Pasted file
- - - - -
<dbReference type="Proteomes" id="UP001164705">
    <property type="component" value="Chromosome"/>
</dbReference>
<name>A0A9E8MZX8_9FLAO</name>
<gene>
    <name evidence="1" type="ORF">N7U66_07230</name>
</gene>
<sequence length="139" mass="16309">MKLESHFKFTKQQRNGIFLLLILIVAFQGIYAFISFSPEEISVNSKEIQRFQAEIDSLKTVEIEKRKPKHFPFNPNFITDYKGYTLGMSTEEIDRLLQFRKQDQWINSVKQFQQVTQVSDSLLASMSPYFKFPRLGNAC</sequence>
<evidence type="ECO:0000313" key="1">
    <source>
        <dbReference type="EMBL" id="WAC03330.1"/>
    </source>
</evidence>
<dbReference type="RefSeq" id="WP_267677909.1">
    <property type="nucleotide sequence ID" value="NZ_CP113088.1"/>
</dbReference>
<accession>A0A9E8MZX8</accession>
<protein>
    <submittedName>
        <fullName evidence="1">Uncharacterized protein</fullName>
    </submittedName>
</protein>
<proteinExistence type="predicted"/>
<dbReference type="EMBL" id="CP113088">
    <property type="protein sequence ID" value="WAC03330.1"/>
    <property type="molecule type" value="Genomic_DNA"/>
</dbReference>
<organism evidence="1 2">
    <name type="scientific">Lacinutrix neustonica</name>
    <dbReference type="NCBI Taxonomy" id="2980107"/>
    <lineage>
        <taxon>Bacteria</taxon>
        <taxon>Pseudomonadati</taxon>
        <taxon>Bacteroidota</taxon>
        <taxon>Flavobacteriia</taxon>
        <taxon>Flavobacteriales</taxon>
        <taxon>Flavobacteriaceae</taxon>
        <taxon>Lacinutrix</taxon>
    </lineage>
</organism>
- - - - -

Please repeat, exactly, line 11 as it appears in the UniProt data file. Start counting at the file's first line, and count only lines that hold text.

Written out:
        <dbReference type="EMBL" id="WAC03330.1"/>